Although the site hasn’t officially launched yet, its growth is viral. Increasing in size by about 20 per cent per week, it now hosts over two million profiles, up from 280,000 in March, with no advertising campaigns— just word of mouth. The company didn’t even have an office until July. Currently Friendster doesn’t cost, but it will begin charging in the next few months and plans on competing with dating juggernaut Match.
Basing the service on the six-degrees-ofseparation model, Friendster asks an individual to post his or her profile. Then that person invites their friends to join. Then the friends invite their friends, and their friends invite their friends, and so on. If you’re looking for computer companionship, it works. According to the site, I have accrued 514,410 acquaintances since logging on in July.
Dating is one of the site’s applications,
abetted by the testimonials users write for their friends—the idea is to present references from people who know you, up front, so there aren’t any surprises later. But critics say Friendster is less than perfectly designed and that using the site is like collecting baseball cards ofyour friends. For some, the idea is to amass as many cool friends as possible. Others have gone further by selling membership to their networks on eBay, effectively transforming their friends into commodities. There’s a thin line between metaphorically selling yourself on sites like Lavalife and actually auctioning yourself off to the highest bidder. The Internet is a great tool for those who want to conflate technology and sex to augment their self-image or make a quick buck.
Linking friendship, dating and sex to consumerism isn’t anything new, even if the willingness with which affluent urbanites sell themselves—whatever the reason—is now unparalleled. When shopping for a lover is as easy as, say, getting a good deal at a sample sale, the line between love and business is entirely erased. That said, who cares? Dating sites see separating the two as an old, thoroughly unhip necessity, irrelevant in the on-line revolution’s initial afterglow. If it’s out there, we will consume it. And to the generation that’s growing up now—the children who have never known anything but the Internet and are as comfortable with instant messaging as they are with the telephone—the old way of hooking up won’t make sense anymore.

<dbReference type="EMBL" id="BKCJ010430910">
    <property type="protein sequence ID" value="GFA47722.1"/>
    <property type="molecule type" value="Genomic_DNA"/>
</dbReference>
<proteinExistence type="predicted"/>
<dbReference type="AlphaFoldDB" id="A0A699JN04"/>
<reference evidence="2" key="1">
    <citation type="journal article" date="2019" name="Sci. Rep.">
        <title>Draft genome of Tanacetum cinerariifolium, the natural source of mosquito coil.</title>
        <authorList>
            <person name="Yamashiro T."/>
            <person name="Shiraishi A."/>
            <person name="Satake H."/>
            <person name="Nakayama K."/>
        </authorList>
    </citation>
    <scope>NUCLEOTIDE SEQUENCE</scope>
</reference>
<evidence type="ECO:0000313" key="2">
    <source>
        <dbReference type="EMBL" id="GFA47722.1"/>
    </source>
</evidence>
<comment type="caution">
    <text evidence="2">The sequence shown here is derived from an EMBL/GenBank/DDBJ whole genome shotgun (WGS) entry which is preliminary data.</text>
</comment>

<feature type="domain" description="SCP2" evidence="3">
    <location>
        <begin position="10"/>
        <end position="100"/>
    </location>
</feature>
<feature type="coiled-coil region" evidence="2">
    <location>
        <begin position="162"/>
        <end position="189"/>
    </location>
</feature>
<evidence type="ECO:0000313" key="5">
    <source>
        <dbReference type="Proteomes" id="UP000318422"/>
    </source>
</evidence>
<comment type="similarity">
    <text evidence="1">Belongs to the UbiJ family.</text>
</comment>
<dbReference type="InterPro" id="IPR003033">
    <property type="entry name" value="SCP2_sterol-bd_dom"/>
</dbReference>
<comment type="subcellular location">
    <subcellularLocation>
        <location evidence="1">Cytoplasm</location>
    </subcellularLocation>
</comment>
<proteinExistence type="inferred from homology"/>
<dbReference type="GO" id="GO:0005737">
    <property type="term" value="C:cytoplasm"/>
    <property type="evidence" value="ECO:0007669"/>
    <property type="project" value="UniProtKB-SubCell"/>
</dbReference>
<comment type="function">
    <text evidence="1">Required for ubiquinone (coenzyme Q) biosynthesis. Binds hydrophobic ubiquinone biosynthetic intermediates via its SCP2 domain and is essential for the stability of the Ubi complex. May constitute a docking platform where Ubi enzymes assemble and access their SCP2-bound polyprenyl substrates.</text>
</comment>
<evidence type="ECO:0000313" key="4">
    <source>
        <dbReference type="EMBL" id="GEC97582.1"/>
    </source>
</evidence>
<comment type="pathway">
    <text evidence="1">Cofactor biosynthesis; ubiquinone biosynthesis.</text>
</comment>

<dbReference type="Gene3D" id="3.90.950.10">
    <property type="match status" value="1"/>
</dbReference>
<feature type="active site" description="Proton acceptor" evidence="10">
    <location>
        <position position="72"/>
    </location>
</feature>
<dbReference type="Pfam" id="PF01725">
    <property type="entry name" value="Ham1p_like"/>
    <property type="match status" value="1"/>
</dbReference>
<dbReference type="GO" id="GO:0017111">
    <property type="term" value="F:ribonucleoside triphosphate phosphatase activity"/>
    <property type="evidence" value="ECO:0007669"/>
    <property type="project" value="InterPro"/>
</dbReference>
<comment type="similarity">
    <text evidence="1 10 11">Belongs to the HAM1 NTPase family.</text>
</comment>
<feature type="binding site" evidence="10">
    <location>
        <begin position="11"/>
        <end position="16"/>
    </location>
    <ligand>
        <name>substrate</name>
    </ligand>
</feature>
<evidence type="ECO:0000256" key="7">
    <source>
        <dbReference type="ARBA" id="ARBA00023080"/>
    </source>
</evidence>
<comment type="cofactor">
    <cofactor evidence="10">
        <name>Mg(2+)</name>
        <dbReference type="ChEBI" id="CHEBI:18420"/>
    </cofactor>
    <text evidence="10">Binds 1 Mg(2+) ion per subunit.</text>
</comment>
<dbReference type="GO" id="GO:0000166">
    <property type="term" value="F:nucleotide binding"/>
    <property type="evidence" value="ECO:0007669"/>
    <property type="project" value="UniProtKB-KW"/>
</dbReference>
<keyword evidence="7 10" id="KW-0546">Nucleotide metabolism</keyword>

“There’s a real split between people who are 27 or older, who will date on-line but not describe themselves as ‘on-line daters,’ and the 26 or younger crowd, who don’t get what the big deal is,” says Griscom. “Look, if I were to go to the library and say, ‘I’m not going to use the card catalogue. I’m going find the right book through serendipity,’ you’d say that was crazy. In 10, 15 years from now, refusing to on-line date will sound just as ridiculous.” ÏÏ]
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www.suicidegirls.com Essentially erotica for 20-something punks, this site also allows members to search for people with like interests (piercings, tattoos, hair dye), and has unintentionally become a dating site.
Love Me Love My Pets
www.lovemelovemypets.com PETA would approve. Animal lovers access an international database of singles on the prowl.
Way Too Personal
www.waytoopersonal.com The site contains real responses to personal ads-from the graphically sexual to simperingly needy. For anyone who’s been burned by Internet dates, this site is like a nice big hug from a friend who understands.
The Dating Wizard
www. theda ting wizard, com Toronto Don Juan Michael W.’s Web site offers advice to lovelorn guys. Fie promises to turn the most average male into an unstoppable force of attraction-yes, like the Death Star’s tractor beam.